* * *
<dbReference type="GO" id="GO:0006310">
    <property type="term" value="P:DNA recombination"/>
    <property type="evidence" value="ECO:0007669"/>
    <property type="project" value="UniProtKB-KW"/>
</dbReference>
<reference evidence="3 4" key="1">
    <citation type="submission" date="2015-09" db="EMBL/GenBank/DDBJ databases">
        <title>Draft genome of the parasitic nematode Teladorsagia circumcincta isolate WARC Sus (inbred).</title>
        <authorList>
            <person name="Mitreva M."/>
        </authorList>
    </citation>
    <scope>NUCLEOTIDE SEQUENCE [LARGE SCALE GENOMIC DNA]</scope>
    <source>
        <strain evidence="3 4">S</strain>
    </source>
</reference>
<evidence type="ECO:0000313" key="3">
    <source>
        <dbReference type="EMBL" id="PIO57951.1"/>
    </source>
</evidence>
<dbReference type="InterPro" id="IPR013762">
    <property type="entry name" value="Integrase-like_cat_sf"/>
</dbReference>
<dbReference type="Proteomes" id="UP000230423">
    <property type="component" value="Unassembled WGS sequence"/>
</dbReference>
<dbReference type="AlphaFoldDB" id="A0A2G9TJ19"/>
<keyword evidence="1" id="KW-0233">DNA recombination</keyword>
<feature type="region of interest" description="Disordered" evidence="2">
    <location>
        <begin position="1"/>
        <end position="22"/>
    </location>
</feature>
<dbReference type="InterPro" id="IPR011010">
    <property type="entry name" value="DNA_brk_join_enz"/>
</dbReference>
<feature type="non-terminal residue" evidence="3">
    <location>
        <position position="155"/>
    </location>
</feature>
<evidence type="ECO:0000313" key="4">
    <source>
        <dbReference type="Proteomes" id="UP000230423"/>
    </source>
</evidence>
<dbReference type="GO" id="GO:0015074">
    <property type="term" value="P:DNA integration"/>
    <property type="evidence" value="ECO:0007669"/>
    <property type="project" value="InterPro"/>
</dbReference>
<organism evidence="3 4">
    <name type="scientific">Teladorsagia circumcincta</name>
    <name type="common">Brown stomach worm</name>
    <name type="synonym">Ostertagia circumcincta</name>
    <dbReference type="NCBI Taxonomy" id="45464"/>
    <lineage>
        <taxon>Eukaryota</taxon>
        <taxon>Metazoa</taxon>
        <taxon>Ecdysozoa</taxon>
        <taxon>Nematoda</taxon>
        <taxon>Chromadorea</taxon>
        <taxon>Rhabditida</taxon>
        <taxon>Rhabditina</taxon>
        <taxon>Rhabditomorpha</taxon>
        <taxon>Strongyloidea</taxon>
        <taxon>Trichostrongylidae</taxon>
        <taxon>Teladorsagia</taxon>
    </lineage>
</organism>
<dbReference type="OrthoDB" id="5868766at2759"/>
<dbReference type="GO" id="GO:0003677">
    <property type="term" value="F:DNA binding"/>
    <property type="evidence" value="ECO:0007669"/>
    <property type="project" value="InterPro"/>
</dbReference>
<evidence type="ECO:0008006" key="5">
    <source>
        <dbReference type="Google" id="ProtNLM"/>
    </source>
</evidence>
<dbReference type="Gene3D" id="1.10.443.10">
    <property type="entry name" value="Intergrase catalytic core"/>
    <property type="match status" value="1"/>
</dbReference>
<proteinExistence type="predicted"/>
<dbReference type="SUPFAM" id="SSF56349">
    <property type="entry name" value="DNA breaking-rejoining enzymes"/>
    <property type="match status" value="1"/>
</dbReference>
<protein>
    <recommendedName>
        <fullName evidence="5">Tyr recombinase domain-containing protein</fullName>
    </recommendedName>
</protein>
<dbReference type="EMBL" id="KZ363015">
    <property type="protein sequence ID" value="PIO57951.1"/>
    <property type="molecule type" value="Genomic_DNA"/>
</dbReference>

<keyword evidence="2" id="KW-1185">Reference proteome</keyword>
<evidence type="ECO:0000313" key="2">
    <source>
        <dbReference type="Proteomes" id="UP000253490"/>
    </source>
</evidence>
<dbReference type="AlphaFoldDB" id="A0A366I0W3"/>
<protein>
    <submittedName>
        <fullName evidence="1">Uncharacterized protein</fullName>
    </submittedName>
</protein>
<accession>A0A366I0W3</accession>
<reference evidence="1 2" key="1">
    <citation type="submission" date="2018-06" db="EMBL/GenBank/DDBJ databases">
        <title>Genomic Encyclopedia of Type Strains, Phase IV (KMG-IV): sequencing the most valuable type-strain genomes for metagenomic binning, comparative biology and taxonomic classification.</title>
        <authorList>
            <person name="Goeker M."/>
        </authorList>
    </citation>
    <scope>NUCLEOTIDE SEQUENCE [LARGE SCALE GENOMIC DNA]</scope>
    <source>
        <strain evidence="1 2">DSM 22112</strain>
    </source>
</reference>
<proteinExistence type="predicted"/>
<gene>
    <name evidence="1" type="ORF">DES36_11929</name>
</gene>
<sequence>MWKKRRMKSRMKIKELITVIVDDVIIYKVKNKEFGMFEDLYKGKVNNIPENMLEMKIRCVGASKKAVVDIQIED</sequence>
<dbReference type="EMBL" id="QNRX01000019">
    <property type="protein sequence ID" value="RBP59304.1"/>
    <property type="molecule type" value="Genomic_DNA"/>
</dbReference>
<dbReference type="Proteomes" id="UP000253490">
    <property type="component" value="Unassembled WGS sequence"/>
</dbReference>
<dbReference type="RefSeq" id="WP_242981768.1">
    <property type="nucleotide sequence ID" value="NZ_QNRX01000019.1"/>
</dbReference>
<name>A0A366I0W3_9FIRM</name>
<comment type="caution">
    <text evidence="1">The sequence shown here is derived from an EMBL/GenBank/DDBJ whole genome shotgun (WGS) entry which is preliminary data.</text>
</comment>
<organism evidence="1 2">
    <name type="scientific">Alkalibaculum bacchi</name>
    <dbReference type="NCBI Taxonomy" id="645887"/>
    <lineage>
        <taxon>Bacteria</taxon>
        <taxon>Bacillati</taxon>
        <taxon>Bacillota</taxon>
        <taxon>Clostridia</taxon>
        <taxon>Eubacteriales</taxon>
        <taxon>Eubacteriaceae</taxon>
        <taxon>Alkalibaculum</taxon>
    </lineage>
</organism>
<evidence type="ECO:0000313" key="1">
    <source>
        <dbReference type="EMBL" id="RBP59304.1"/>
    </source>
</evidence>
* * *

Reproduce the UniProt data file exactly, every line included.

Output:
<dbReference type="GO" id="GO:0006310">
    <property type="term" value="P:DNA recombination"/>
    <property type="evidence" value="ECO:0007669"/>
    <property type="project" value="UniProtKB-KW"/>
</dbReference>
<reference evidence="3 4" key="1">
    <citation type="submission" date="2015-09" db="EMBL/GenBank/DDBJ databases">
        <title>Draft genome of the parasitic nematode Teladorsagia circumcincta isolate WARC Sus (inbred).</title>
        <authorList>
            <person name="Mitreva M."/>
        </authorList>
    </citation>
    <scope>NUCLEOTIDE SEQUENCE [LARGE SCALE GENOMIC DNA]</scope>
    <source>
        <strain evidence="3 4">S</strain>
    </source>
</reference>
<evidence type="ECO:0000313" key="3">
    <source>
        <dbReference type="EMBL" id="PIO57951.1"/>
    </source>
</evidence>
<dbReference type="InterPro" id="IPR013762">
    <property type="entry name" value="Integrase-like_cat_sf"/>
</dbReference>
<dbReference type="Proteomes" id="UP000230423">
    <property type="component" value="Unassembled WGS sequence"/>
</dbReference>
<dbReference type="AlphaFoldDB" id="A0A2G9TJ19"/>
<keyword evidence="1" id="KW-0233">DNA recombination</keyword>
<feature type="region of interest" description="Disordered" evidence="2">
    <location>
        <begin position="1"/>
        <end position="22"/>
    </location>
</feature>
<dbReference type="InterPro" id="IPR011010">
    <property type="entry name" value="DNA_brk_join_enz"/>
</dbReference>
<feature type="non-terminal residue" evidence="3">
    <location>
        <position position="155"/>
    </location>
</feature>
<evidence type="ECO:0000313" key="4">
    <source>
        <dbReference type="Proteomes" id="UP000230423"/>
    </source>
</evidence>
<dbReference type="GO" id="GO:0015074">
    <property type="term" value="P:DNA integration"/>
    <property type="evidence" value="ECO:0007669"/>
    <property type="project" value="InterPro"/>
</dbReference>
<organism evidence="3 4">
    <name type="scientific">Teladorsagia circumcincta</name>
    <name type="common">Brown stomach worm</name>
    <name type="synonym">Ostertagia circumcincta</name>
    <dbReference type="NCBI Taxonomy" id="45464"/>
    <lineage>
        <taxon>Eukaryota</taxon>
        <taxon>Metazoa</taxon>
        <taxon>Ecdysozoa</taxon>
        <taxon>Nematoda</taxon>
        <taxon>Chromadorea</taxon>
        <taxon>Rhabditida</taxon>
        <taxon>Rhabditina</taxon>
        <taxon>Rhabditomorpha</taxon>
        <taxon>Strongyloidea</taxon>
        <taxon>Trichostrongylidae</taxon>
        <taxon>Teladorsagia</taxon>
    </lineage>
</organism>
<dbReference type="OrthoDB" id="5868766at2759"/>
<dbReference type="GO" id="GO:0003677">
    <property type="term" value="F:DNA binding"/>
    <property type="evidence" value="ECO:0007669"/>
    <property type="project" value="InterPro"/>
</dbReference>
<evidence type="ECO:0008006" key="5">
    <source>
        <dbReference type="Google" id="ProtNLM"/>
    </source>
</evidence>
<dbReference type="Gene3D" id="1.10.443.10">
    <property type="entry name" value="Intergrase catalytic core"/>
    <property type="match status" value="1"/>
</dbReference>
<proteinExistence type="predicted"/>
<dbReference type="SUPFAM" id="SSF56349">
    <property type="entry name" value="DNA breaking-rejoining enzymes"/>
    <property type="match status" value="1"/>
</dbReference>
<protein>
    <recommendedName>
        <fullName evidence="5">Tyr recombinase domain-containing protein</fullName>
    </recommendedName>
</protein>
<dbReference type="EMBL" id="KZ363015">
    <property type="protein sequence ID" value="PIO57951.1"/>
    <property type="molecule type" value="Genomic_DNA"/>
</dbReference>

<keyword evidence="2" id="KW-1185">Reference proteome</keyword>
<evidence type="ECO:0000313" key="2">
    <source>
        <dbReference type="Proteomes" id="UP000253490"/>
    </source>
</evidence>
<dbReference type="AlphaFoldDB" id="A0A366I0W3"/>
<protein>
    <submittedName>
        <fullName evidence="1">Uncharacterized protein</fullName>
    </submittedName>
</protein>
<accession>A0A366I0W3</accession>
<reference evidence="1 2" key="1">
    <citation type="submission" date="2018-06" db="EMBL/GenBank/DDBJ databases">
        <title>Genomic Encyclopedia of Type Strains, Phase IV (KMG-IV): sequencing the most valuable type-strain genomes for metagenomic binning, comparative biology and taxonomic classification.</title>
        <authorList>
            <person name="Goeker M."/>
        </authorList>
    </citation>
    <scope>NUCLEOTIDE SEQUENCE [LARGE SCALE GENOMIC DNA]</scope>
    <source>
        <strain evidence="1 2">DSM 22112</strain>
    </source>
</reference>
<proteinExistence type="predicted"/>
<gene>
    <name evidence="1" type="ORF">DES36_11929</name>
</gene>
<sequence>MWKKRRMKSRMKIKELITVIVDDVIIYKVKNKEFGMFEDLYKGKVNNIPENMLEMKIRCVGASKKAVVDIQIED</sequence>
<dbReference type="EMBL" id="QNRX01000019">
    <property type="protein sequence ID" value="RBP59304.1"/>
    <property type="molecule type" value="Genomic_DNA"/>
</dbReference>
<dbReference type="Proteomes" id="UP000253490">
    <property type="component" value="Unassembled WGS sequence"/>
</dbReference>
<dbReference type="RefSeq" id="WP_242981768.1">
    <property type="nucleotide sequence ID" value="NZ_QNRX01000019.1"/>
</dbReference>
<name>A0A366I0W3_9FIRM</name>
<comment type="caution">
    <text evidence="1">The sequence shown here is derived from an EMBL/GenBank/DDBJ whole genome shotgun (WGS) entry which is preliminary data.</text>
</comment>
<organism evidence="1 2">
    <name type="scientific">Alkalibaculum bacchi</name>
    <dbReference type="NCBI Taxonomy" id="645887"/>
    <lineage>
        <taxon>Bacteria</taxon>
        <taxon>Bacillati</taxon>
        <taxon>Bacillota</taxon>
        <taxon>Clostridia</taxon>
        <taxon>Eubacteriales</taxon>
        <taxon>Eubacteriaceae</taxon>
        <taxon>Alkalibaculum</taxon>
    </lineage>
</organism>
<evidence type="ECO:0000313" key="1">
    <source>
        <dbReference type="EMBL" id="RBP59304.1"/>
    </source>
</evidence>